So sorry to hear that Claire had the reaction to anesthesia, but it's good they've been keeping here somewhat sedated because that is giving her body a little bit more time to heal before she's fully aware of any possible frustrations. That extra healing time is good for her because I think she may be a little stronger a few days post-op than she would have felt if she'd been alert the first day post-op and have to face the news about the change in procedure type.
When I read Wendy's post where she mentioned Claire being thrust into menopause, it reminded me of something I experienced during my hospital stay that I didn't figure out until I was about to be discharged. For days and days I kept having the nurse's or whom ever to change the setting on the thermostat, and I couldn't figure out why they couldn't keep the temperature at a constant level for me. First I'd be freezing, and not long after I would be having to take the covers off, and even my robe. Of course I finally figured out it was because of the hysterectomy, and it didn't have anything to do with the hospital heating/cooling system. So finally here comes my suggestion and it's something I would have taken along with me had I thought about it, and that is a hand fan. I actually make fans that I used to use when my son played in the youth baseball program in our community, because here in Alabama it can be in the 100 degree range before the beginning of June. They always had our teams name on them and all the boys names, etc., it was lots of fun. You can possibly find something like what I'm talking about as some businesses hand them out to customers, like funeral homes, banks, athletic concerns. I don't know if things would be the same there as here, but you might ask someone. Whether or not you find a fan, just being able to tell her why she goes from being hot to being cold in a matter of minutes may help her. I was certainly frustrated myself, but once I realized the cause I had to laugh because I hadn't figured it out earlier. I think dealing with a surgical procedure and knowing you have cancer is a lot to have going on in your brain and not understanding some of the other things is understandable, but finding the answer makes you realize you're not nuts!
Don't hesitate to ask the hospital staff, doctors, nurse's etc., any questions you might have, the only stupid question is the one you don't ask. Ask them for emotional support for Claire as well, especially since she's had the reaction, and also the change from the expected procedure. They're there to help both of you, but you have to ask for it.
Tell Claire we're all pulling for her to have a speedy recovery, even though the beginning of it has been rough. We've got you both in our prayers and we know where you're coming from, maybe not blow for blow but we've been there.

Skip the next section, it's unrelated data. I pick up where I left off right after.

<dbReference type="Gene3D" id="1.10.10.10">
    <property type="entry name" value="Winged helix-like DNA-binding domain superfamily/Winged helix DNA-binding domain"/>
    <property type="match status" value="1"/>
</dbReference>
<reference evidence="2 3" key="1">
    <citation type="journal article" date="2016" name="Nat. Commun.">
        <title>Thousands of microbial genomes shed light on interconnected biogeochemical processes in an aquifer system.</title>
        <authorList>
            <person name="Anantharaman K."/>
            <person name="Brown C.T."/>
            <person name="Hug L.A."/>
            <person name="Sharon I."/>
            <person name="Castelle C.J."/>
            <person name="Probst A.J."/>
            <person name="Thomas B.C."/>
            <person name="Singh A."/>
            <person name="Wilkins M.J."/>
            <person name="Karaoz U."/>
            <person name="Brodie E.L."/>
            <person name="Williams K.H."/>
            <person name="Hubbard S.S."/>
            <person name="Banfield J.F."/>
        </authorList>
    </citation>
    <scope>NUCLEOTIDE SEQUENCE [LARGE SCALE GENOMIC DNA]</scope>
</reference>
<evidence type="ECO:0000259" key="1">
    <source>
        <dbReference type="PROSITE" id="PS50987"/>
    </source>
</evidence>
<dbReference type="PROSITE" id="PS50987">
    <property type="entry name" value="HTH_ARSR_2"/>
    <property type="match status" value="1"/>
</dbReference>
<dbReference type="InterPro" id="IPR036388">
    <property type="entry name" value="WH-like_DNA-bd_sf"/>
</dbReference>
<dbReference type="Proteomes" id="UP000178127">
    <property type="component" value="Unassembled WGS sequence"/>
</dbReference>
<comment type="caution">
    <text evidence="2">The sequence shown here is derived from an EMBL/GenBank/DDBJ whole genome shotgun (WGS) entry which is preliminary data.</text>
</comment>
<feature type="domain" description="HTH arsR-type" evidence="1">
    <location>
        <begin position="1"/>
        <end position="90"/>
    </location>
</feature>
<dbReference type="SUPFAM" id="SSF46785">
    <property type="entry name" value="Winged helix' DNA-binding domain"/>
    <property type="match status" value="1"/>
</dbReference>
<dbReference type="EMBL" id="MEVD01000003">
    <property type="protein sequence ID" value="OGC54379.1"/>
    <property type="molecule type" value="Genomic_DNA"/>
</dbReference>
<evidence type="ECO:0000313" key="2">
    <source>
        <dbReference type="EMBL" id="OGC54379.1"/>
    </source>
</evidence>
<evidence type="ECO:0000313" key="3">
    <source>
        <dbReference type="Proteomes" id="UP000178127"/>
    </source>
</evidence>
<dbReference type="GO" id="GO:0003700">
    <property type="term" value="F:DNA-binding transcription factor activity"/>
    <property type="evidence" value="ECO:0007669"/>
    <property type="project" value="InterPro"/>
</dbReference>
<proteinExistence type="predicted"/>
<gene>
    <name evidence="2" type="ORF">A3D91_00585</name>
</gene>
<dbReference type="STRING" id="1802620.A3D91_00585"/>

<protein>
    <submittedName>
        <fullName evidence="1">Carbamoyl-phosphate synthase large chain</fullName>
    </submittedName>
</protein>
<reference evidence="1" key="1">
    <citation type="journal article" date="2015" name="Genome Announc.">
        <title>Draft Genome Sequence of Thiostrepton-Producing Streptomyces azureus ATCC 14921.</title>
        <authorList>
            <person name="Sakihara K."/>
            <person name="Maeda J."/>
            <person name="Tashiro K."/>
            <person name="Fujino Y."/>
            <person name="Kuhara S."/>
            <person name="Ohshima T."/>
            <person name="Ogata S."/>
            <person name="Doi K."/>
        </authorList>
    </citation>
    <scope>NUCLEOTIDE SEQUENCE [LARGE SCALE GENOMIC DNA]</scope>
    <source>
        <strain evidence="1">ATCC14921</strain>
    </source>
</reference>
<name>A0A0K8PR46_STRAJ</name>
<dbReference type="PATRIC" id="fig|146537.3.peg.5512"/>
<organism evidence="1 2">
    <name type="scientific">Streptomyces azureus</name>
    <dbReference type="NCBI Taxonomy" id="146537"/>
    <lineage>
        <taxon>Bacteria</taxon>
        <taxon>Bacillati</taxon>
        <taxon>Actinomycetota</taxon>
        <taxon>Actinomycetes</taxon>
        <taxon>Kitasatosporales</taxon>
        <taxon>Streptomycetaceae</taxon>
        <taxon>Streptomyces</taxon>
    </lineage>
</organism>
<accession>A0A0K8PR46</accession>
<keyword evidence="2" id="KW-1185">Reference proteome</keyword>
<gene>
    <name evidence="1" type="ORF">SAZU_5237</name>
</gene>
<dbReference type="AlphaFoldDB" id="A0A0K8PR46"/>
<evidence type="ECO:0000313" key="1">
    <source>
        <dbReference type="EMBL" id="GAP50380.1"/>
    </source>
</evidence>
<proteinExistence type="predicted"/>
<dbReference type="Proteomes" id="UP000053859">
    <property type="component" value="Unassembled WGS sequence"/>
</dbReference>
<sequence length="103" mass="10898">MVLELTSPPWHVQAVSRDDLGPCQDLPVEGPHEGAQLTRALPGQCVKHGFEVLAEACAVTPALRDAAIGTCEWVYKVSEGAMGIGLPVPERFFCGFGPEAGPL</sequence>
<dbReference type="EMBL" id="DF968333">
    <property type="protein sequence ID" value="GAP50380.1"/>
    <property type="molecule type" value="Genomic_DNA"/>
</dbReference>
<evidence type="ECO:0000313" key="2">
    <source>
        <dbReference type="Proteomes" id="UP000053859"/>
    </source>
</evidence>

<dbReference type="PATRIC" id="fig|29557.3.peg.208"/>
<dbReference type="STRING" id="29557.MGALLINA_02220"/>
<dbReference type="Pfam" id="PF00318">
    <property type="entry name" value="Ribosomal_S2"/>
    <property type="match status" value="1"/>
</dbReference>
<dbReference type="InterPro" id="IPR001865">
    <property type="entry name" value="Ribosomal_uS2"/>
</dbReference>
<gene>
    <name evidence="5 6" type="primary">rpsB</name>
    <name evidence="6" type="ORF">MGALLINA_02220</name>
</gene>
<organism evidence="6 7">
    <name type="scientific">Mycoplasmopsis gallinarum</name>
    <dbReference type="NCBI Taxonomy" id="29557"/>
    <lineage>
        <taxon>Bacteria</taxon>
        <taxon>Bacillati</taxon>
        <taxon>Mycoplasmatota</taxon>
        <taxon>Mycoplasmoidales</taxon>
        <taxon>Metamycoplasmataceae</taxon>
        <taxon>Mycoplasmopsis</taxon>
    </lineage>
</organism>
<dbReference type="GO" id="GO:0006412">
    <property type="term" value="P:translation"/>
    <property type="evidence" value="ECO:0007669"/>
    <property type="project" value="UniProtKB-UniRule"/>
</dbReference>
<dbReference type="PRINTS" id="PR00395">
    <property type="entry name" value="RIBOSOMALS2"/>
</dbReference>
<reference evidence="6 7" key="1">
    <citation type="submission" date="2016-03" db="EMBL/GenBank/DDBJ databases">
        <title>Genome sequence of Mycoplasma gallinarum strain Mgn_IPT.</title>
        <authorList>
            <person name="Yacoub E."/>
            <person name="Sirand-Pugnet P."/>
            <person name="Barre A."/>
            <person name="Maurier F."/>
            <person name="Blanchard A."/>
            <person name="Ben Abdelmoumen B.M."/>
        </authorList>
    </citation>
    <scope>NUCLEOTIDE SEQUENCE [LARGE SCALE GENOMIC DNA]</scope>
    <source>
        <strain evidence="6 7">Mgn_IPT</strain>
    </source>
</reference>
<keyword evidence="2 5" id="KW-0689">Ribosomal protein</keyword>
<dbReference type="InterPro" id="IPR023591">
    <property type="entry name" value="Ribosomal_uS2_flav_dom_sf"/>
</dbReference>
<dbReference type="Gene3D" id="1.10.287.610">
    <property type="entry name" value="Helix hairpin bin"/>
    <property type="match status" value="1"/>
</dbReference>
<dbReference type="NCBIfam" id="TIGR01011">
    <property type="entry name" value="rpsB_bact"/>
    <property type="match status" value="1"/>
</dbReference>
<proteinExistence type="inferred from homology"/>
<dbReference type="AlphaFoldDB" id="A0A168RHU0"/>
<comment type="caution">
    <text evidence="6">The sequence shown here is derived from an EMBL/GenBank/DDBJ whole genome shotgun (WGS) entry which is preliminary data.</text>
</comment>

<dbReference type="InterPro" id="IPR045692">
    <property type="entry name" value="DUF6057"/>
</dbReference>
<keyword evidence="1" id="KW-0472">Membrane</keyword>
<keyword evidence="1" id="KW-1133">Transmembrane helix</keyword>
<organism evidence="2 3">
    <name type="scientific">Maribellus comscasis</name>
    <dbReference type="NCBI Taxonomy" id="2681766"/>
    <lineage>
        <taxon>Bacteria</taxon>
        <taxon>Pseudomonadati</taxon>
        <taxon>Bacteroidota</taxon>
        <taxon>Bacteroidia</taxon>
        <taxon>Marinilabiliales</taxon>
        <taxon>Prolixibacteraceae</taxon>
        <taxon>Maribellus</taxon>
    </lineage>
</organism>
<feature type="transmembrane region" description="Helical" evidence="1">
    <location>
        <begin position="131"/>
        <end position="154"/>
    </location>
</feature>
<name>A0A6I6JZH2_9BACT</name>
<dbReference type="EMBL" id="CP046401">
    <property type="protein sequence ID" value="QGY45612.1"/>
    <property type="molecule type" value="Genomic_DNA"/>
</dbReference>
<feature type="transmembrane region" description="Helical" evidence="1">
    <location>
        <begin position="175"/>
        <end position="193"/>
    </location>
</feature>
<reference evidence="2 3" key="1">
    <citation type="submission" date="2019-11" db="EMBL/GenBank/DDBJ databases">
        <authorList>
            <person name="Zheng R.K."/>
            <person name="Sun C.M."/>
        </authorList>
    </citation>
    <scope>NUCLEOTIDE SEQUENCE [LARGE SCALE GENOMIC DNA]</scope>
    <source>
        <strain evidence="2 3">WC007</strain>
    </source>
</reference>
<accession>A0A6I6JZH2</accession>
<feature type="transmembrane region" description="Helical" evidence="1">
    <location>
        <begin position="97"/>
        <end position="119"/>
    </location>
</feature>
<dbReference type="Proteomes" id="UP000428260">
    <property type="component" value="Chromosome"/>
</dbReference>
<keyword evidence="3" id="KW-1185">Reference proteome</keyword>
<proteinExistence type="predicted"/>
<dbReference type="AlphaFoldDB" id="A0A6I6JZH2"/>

Thanks for your replies Claire is still very sleepy and had quite a bad allergic reaction to the anaesthetic.She is still unaware that the surgery did not go as planned and in the HDU under sedation.
We have had an initial path report that shows no cancer in lymph nodes and grade three T 2B TCC tumours within the bladder muscle so our fears of possable spread look unfounded. This is the first good news for a while .
I second what has already been said. Claire has been in my thoughts and prayers too. Please let her know we are thinking of her and sending hugs her way.
My husband was the best support I had during my radical cystectomy and recovery. So, just by being by Claire's side, you are already doing more than you realize to ease her pain and potential devastation regarding the procedure.
I know from my communication with Claire that she was somewhat apprehensive about the anesthesia prior to surgery. So, I'm sorry to hear that she did not tolerate it well. Having cancer and this type of surgery is very overwhelming. Rest assured that your love and support will mean a great deal to her. Give her lots of hugs, tell her you love her and remind her she is and always will be beautiful... in time, she will heal physically and emotionally.... Take care of yourselves! We're here for you too!
All my best, Angela
Please send Claire our love. I have been thinking about her every single day. She is most fortunate to have a loving husband like you clearly seem to be. I wish her a speedy recovery and hope that, in the future, if she wishes to undergo a different procedure that will be possible. Hugs.
I'm sorry to hear that things didn't go as Claire would have preferred. Your loving attitude will go very far in helping her to accept things, she's very lucky to have you.
Sometimes procedures can be modified at a future date. It depends. If Claire was not handling anesthesia then it was a question of life or death. I'm sure she would choose life.
Every study that has ever come out on the subject of comparing quality of life with an ostomy vs. QOL with an internal pouch or neobladder has concluded that people all claim to be satisfied with their quality of life no matter what procedure they get! Sounds weird, I know, but it proves to me that human beings are adaptable creatures with a strong survival instinct.
Your wife just got a new shot at life. Nothing will ever be the same but it never is once the diagnosis is cancer...the end point is to eradicate the cancer, and if that is what has been accomplished the chance is very big that she'll be cancer free from now on, with an opportunity to get old, as if there never was any cancer.
The biggest hurdle is over, but there is still another one to come and that's the pathology report. It takes a week or so usually to get the results back. In truth this is the most important part of the surgery.
Again, having a loving partner there beside her during this process-because it's a process, things will change for the better as she heals-is THE most important factor, everyone should be so lucky as to have someone like you there when they wake up.